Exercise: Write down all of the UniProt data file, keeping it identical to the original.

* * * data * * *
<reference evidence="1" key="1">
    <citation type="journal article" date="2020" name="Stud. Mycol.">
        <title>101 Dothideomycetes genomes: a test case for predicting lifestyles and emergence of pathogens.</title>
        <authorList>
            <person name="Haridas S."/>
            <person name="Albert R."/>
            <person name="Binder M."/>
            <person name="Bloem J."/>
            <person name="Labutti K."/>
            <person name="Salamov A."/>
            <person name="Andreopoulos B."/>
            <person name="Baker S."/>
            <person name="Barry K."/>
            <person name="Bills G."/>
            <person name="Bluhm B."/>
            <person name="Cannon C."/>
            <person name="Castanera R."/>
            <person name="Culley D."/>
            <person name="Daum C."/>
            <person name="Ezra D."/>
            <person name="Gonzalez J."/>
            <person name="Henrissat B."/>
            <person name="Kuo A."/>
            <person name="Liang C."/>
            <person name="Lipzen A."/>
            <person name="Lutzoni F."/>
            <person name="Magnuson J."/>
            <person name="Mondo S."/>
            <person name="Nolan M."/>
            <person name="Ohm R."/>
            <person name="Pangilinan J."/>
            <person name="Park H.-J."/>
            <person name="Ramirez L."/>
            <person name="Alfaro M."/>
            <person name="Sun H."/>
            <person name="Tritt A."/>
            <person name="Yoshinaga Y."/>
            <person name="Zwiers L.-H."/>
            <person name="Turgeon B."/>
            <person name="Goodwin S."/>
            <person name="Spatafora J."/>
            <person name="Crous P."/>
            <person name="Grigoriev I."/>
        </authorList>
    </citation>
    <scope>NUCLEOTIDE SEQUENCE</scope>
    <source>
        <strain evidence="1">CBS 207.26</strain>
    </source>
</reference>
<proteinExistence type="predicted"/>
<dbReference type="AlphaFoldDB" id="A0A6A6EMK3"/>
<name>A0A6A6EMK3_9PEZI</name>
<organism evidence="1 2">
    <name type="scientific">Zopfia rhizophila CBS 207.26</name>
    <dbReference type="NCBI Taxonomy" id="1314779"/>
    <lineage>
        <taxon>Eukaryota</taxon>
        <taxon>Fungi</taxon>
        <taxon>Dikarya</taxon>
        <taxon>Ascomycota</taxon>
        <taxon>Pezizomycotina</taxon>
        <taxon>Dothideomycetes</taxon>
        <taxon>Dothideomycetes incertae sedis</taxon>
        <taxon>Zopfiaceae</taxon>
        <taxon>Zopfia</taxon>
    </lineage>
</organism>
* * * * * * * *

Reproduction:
<reference evidence="1" key="1">
    <citation type="journal article" date="2020" name="Stud. Mycol.">
        <title>101 Dothideomycetes genomes: a test case for predicting lifestyles and emergence of pathogens.</title>
        <authorList>
            <person name="Haridas S."/>
            <person name="Albert R."/>
            <person name="Binder M."/>
            <person name="Bloem J."/>
            <person name="Labutti K."/>
            <person name="Salamov A."/>
            <person name="Andreopoulos B."/>
            <person name="Baker S."/>
            <person name="Barry K."/>
            <person name="Bills G."/>
            <person name="Bluhm B."/>
            <person name="Cannon C."/>
            <person name="Castanera R."/>
            <person name="Culley D."/>
            <person name="Daum C."/>
            <person name="Ezra D."/>
            <person name="Gonzalez J."/>
            <person name="Henrissat B."/>
            <person name="Kuo A."/>
            <person name="Liang C."/>
            <person name="Lipzen A."/>
            <person name="Lutzoni F."/>
            <person name="Magnuson J."/>
            <person name="Mondo S."/>
            <person name="Nolan M."/>
            <person name="Ohm R."/>
            <person name="Pangilinan J."/>
            <person name="Park H.-J."/>
            <person name="Ramirez L."/>
            <person name="Alfaro M."/>
            <person name="Sun H."/>
            <person name="Tritt A."/>
            <person name="Yoshinaga Y."/>
            <person name="Zwiers L.-H."/>
            <person name="Turgeon B."/>
            <person name="Goodwin S."/>
            <person name="Spatafora J."/>
            <person name="Crous P."/>
            <person name="Grigoriev I."/>
        </authorList>
    </citation>
    <scope>NUCLEOTIDE SEQUENCE</scope>
    <source>
        <strain evidence="1">CBS 207.26</strain>
    </source>
</reference>
<proteinExistence type="predicted"/>
<dbReference type="AlphaFoldDB" id="A0A6A6EMK3"/>
<name>A0A6A6EMK3_9PEZI</name>
<organism evidence="1 2">
    <name type="scientific">Zopfia rhizophila CBS 207.26</name>
    <dbReference type="NCBI Taxonomy" id="1314779"/>
    <lineage>
        <taxon>Eukaryota</taxon>
        <taxon>Fungi</taxon>
        <taxon>Dikarya</taxon>
        <taxon>Ascomycota</taxon>
        <taxon>Pezizomycotina</taxon>
        <taxon>Dothideomycetes</taxon>
        <taxon>Dothideomycetes incertae sedis</taxon>
        <taxon>Zopfiaceae</taxon>
        <taxon>Zopfia</taxon>
    </lineage>
</organism>